Photography by Yuri Krasov
It didn’t look good; I knew it. I just opened wide to indulge in a juicy chunk of ripe peach from a generous sample plate when I heard a click of my husband’s camera. Oh well, I had to. Just a few hours remained till our flight home from Montreal after a short three-day visit last July. It was my chance for the engage-all-senses moment I seek on every getaway. That trigger moment, which brings back memories months after a trip – a moment of pure enjoyment and appreciation for a newly discovered place that only travel can grant.
You know, Salvador Dali’s wife, Gala, cooked the couple’s pet rabbit into a stew when they were moving from Spain to France and weren’t allowed to take the animal along. When I first learned this fun tidbit of art history I was appalled, but not surprised. There are times when love is best expressed by devouring something. In my case, it was a yellow peach at Marche Jean-Talon. What brought me to the market was my insatiable curiosity about French cuisine and its intricate ways.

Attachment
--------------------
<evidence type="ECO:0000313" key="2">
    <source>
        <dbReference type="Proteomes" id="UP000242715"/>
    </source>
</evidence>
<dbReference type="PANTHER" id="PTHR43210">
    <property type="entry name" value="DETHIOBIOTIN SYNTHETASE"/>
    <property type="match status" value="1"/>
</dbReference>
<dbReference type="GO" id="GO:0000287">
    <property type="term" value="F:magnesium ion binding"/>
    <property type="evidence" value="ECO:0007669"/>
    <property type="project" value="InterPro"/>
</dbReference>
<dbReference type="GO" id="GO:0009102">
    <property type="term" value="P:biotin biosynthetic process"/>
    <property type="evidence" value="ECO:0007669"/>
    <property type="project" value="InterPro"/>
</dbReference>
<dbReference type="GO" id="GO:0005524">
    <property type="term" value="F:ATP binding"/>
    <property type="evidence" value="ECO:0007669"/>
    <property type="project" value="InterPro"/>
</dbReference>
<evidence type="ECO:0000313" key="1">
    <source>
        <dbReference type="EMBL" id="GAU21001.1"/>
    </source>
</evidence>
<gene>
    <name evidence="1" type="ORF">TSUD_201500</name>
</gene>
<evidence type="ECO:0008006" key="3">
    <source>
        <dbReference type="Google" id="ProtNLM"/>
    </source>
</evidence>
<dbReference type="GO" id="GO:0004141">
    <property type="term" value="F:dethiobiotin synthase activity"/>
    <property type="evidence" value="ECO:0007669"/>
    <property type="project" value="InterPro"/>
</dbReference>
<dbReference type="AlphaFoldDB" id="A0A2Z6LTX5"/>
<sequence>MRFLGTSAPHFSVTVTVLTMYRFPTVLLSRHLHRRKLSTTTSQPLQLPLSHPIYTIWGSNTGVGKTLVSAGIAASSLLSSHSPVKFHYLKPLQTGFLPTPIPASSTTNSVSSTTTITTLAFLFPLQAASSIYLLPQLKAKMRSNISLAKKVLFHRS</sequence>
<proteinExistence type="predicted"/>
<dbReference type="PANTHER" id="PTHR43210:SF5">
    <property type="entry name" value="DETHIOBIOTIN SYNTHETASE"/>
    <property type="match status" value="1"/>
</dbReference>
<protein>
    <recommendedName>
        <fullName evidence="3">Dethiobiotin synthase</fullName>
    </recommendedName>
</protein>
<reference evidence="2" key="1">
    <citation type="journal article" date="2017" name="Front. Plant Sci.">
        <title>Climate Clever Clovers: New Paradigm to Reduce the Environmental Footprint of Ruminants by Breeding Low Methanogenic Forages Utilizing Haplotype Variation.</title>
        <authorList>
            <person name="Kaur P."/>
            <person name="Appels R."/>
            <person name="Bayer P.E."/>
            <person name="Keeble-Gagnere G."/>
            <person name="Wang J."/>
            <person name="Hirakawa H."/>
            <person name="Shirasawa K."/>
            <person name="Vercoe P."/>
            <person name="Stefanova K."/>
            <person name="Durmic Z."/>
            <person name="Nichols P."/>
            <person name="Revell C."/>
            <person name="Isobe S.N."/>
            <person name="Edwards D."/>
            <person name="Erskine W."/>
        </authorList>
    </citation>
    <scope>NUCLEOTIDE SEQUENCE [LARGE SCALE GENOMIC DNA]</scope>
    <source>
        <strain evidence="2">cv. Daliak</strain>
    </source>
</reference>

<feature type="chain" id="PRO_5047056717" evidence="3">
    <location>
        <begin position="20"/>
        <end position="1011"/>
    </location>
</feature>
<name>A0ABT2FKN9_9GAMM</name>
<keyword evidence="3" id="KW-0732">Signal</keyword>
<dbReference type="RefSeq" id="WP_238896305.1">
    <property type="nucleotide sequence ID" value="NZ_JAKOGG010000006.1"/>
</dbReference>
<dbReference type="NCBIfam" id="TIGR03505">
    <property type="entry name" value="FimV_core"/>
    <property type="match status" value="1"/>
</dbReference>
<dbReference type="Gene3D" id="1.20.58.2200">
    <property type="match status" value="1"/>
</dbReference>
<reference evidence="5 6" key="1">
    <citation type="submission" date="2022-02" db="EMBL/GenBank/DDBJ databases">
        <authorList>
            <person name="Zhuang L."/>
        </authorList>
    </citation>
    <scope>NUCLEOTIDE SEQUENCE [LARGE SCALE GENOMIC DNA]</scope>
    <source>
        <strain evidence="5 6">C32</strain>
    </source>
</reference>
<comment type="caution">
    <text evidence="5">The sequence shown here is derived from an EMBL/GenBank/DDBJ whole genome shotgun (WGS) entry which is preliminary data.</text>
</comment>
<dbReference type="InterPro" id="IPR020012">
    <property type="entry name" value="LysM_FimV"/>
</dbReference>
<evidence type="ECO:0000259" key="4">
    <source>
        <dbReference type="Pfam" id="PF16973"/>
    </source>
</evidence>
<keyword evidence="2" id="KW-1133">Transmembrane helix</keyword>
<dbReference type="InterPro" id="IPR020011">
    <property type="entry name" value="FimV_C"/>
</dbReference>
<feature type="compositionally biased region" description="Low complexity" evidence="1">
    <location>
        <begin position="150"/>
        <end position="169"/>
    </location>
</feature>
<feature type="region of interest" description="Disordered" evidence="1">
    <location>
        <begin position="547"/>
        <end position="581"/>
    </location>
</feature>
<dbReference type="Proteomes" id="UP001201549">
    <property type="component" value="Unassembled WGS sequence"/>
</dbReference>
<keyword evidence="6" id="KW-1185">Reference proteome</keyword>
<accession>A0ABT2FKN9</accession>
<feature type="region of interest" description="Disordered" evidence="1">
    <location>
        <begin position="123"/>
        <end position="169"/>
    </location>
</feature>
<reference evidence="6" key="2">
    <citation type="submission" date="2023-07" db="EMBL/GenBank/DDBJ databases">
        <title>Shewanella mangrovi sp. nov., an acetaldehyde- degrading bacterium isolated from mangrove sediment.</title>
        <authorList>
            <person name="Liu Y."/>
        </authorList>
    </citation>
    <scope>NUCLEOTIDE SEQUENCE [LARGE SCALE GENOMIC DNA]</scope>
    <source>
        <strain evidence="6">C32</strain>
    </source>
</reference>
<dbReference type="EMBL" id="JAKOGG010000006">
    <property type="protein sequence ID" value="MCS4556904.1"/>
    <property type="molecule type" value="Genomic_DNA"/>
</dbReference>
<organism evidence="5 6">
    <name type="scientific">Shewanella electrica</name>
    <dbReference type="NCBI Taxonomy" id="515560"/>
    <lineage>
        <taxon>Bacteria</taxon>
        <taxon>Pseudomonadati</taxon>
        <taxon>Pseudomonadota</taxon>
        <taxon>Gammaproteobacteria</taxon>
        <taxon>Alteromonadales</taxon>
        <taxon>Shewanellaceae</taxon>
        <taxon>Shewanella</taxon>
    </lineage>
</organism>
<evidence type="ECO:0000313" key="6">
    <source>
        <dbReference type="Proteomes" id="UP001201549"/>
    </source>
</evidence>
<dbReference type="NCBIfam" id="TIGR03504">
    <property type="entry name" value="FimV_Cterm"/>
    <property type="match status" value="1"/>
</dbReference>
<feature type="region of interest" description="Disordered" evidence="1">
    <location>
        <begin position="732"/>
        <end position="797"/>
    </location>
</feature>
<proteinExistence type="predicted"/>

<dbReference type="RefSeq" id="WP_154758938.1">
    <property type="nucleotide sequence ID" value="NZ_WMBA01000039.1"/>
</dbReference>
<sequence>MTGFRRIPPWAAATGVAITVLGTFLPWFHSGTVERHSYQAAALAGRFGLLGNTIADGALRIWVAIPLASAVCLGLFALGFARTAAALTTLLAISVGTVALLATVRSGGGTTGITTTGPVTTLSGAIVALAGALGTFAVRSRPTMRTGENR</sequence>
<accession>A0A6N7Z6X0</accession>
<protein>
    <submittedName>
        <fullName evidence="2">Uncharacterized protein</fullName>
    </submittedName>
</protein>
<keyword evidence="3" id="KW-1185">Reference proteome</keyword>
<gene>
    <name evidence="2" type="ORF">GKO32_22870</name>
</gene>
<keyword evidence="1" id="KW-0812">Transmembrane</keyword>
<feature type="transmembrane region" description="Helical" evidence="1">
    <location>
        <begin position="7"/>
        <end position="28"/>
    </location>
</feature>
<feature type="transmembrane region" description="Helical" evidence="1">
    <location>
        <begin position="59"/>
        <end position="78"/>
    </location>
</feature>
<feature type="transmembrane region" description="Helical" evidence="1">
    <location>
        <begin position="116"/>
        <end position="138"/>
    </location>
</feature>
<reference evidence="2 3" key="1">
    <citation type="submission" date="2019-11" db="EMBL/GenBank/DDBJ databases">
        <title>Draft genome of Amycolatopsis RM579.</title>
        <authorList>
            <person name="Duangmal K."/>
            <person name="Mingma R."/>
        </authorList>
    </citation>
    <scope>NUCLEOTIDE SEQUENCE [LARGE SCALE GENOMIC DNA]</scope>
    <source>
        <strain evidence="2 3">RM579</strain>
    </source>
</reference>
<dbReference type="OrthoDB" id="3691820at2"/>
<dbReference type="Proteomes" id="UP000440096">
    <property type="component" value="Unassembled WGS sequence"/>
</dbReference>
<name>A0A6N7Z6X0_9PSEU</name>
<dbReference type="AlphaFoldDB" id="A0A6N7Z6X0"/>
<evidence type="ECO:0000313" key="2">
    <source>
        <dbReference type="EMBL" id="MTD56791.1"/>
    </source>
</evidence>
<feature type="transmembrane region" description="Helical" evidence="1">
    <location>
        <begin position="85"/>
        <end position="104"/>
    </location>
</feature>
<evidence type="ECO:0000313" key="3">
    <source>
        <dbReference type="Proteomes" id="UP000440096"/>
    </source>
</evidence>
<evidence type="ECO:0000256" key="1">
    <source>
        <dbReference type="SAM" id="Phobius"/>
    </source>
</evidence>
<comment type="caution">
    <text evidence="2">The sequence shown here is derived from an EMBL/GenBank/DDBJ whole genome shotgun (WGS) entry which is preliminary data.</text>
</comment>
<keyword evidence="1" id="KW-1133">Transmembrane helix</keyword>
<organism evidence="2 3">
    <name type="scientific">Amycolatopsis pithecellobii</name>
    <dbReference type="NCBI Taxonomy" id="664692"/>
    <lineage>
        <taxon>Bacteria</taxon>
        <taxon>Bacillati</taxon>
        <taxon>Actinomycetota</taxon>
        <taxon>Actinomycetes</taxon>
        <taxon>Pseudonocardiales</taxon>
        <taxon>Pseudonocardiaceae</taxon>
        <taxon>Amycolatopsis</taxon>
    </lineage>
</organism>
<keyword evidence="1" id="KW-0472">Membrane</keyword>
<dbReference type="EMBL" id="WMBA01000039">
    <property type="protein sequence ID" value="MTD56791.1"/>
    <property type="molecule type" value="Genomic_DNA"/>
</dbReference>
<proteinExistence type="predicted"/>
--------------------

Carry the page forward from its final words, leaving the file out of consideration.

In two evenings we had two dinners prepared by French chefs – at S Le Restaurant (Le Saint-Sulpice Hotel) and at Beaver Hall (Europea group). I asked Bernard L’Hote (executive chef) and Michael Cologgi at S Le Restaurant where did they get their ingredients, and they named the market. So, there I was, at the source of sorcery, so to speak. The counters were bursting with color, and the assortment of goodies went from fresh produce to canned foie gras and cognac infused rillettes in tiny glass jars. I knew that was a good start, but our scrumptious dinners from the previous nights had been so much more than that.